That's bound to send a strong message to Caracas because Venezuela needs the $4 billion in U.S. yearly oil revenue to stay afloat and continue to throw its weight around on the world stage.
Chavez has made hay for years about America's addiction to foreign oil. He's always been firm in the belief that Americans were soft and would never go without buying it. He was wrong. ..."
When I was back east, with Jr, I couldn't believe folks were buying Citgo gas. I certainly did not, ahead of the curve, once again.
Oh, the Link to INVESTOR'S BUSINESS DAILY
Doug quoted the authors of the NIE at BC earlier. LinkReplyDelete
"The jihadists greatest vulnerability is that their ultimate political solutionan
ultra-conservative interpretation of sharia-based governance spanning the
Muslim world is unpopular with the vast majority of Muslims."
With no disrespect to Doug, how and by whom was it determined that Sharia was "unpopular with the vast majority of Muslims?" Has anyone other than the authors seen any evidence of this, of any sort, anywhere in the world, during the past five years?
For the authors of the report to write such a thing is about as credible as the President's insistence that Islam is the Religion of Peace.
Why is the United States having such difficulty getting a firm handle on events in Iraq?
Because, allen, as Iraq the Model's father said "The Iraqi chose religion" in their Elections.ReplyDelete
They do not want or did not have the opportunity to elect, the secular representitive government that we desired for them.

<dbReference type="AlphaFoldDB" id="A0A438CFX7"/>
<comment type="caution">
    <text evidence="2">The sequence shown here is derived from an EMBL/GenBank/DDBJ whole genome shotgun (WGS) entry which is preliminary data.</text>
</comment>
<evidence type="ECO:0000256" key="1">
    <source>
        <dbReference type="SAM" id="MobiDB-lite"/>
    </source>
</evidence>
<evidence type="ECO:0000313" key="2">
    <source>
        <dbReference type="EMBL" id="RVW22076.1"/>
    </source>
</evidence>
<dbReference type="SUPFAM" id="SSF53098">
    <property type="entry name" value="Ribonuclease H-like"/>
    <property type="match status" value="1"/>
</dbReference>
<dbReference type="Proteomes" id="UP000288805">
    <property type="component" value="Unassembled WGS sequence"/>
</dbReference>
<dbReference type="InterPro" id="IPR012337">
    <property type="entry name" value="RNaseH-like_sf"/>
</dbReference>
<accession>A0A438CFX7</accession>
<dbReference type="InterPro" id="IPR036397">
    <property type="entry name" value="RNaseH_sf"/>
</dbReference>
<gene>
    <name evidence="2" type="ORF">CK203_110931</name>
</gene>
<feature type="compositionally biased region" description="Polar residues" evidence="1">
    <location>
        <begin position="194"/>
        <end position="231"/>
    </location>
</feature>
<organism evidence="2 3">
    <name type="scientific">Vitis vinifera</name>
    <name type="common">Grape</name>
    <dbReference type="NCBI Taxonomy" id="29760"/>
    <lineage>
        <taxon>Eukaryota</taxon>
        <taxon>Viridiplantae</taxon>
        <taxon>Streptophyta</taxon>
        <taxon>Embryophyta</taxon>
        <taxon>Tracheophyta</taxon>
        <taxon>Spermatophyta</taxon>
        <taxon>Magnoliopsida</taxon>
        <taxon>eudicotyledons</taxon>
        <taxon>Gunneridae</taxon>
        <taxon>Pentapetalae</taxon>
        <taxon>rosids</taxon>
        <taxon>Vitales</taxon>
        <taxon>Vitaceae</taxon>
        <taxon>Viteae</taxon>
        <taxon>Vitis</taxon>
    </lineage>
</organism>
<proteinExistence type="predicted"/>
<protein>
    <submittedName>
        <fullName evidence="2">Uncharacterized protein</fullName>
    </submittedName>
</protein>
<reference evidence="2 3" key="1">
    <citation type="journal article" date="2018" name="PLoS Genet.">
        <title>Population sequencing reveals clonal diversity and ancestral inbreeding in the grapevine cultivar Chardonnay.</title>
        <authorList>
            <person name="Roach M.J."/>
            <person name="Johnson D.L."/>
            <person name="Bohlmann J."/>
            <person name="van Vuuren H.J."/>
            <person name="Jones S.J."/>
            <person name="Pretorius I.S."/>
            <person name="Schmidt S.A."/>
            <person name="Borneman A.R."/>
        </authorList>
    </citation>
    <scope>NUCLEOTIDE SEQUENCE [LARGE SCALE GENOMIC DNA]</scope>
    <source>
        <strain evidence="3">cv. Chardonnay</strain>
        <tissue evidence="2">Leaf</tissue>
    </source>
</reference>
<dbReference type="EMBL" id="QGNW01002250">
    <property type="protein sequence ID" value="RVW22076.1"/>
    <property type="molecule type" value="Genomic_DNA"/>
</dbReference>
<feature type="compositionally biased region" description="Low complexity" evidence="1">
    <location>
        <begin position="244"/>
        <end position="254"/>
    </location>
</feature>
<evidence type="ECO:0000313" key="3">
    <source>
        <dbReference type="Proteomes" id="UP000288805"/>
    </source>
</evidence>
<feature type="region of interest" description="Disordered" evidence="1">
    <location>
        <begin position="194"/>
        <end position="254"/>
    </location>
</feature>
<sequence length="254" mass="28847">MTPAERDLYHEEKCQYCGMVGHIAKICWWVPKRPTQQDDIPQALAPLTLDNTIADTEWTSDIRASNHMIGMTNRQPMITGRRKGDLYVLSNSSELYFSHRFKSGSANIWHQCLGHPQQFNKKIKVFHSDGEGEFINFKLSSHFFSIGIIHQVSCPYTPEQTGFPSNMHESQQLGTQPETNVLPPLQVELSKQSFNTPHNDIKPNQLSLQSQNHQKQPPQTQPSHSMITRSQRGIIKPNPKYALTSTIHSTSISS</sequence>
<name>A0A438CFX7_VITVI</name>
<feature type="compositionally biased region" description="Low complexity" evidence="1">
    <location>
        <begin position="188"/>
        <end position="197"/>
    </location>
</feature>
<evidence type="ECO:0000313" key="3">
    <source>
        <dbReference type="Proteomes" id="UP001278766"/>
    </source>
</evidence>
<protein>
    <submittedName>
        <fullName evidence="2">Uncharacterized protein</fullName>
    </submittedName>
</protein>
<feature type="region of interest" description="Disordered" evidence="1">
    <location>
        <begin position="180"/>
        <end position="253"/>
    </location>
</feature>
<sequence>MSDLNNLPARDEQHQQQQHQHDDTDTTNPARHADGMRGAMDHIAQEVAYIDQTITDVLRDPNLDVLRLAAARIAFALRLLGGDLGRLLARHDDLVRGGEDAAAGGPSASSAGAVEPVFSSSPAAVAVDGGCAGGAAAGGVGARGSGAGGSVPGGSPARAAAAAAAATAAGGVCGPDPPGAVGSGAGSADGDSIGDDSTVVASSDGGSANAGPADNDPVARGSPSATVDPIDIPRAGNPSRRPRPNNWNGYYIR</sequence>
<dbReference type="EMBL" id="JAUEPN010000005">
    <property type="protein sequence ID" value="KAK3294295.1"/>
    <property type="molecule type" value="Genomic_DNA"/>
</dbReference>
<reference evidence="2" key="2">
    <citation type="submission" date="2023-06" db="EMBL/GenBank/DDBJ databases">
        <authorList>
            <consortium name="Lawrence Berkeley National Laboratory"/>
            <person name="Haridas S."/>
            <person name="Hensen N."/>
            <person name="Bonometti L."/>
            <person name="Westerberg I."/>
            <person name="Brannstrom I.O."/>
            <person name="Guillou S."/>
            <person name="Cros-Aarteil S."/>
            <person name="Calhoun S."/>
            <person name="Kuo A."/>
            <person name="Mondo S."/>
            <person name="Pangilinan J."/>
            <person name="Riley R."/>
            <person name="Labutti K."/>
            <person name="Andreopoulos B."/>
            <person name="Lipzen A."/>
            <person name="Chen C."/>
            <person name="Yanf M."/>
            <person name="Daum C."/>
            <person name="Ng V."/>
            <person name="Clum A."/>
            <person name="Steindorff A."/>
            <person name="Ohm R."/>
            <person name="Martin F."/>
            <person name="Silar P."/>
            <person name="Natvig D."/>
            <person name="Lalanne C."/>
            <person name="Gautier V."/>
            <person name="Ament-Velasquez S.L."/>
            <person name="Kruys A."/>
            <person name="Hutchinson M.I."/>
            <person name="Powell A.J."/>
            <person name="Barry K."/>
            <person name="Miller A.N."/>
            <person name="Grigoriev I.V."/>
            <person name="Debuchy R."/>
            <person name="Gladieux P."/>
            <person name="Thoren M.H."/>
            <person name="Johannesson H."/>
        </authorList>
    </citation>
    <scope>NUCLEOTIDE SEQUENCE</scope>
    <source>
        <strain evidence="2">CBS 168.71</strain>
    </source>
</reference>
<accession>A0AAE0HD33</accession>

We continue to insist, they continue to demur.
Because in this situation, religious tolerance = suicide?
Your sagacity once again buttresses the clarity of your thought. Healing es muy bueno.
Feelings, nothing more than feelings,
Trying to forget my feelings of love.
Teardrops rolling down on my face,
Trying to forget my feelings of love.
Thud!!! "What the hell was that?"
"Just some people escaping a burning hell..so they jump..that's the thud..thud..thud..
OK I'm healed. Not..I want revenge, massive and unforgiving revenge. My soul craves to kill them.
"With no disrespect to Doug, how and by whom was it determined that Sharia was "unpopular with the vast majority of Muslims?" Has anyone other than the authors seen any evidence of this, of any sort, anywhere in the world, during the past five years?"ReplyDelete
There are different degrees of Sharia, I would say. Taliban style government may work in tribal Pakistan, but the Arabs are unlikely to eat it up.
However in practice, Al Qaeda is in the position of the Democratic Party. They hold little land and little power. With this in mind, they don't even have to implement their vision, all they have to do is attack our implementation of our own. This is the perenial advantage of a critic. And unfortunately, blowing shit up and complainin is a lot easier than building it.
In this way, they feed off the anger regardless of whether the Jordanians or Palestinians would actually want what Al Qaeda would impose. The fact that they stand up to and kill Americans is their primary quality.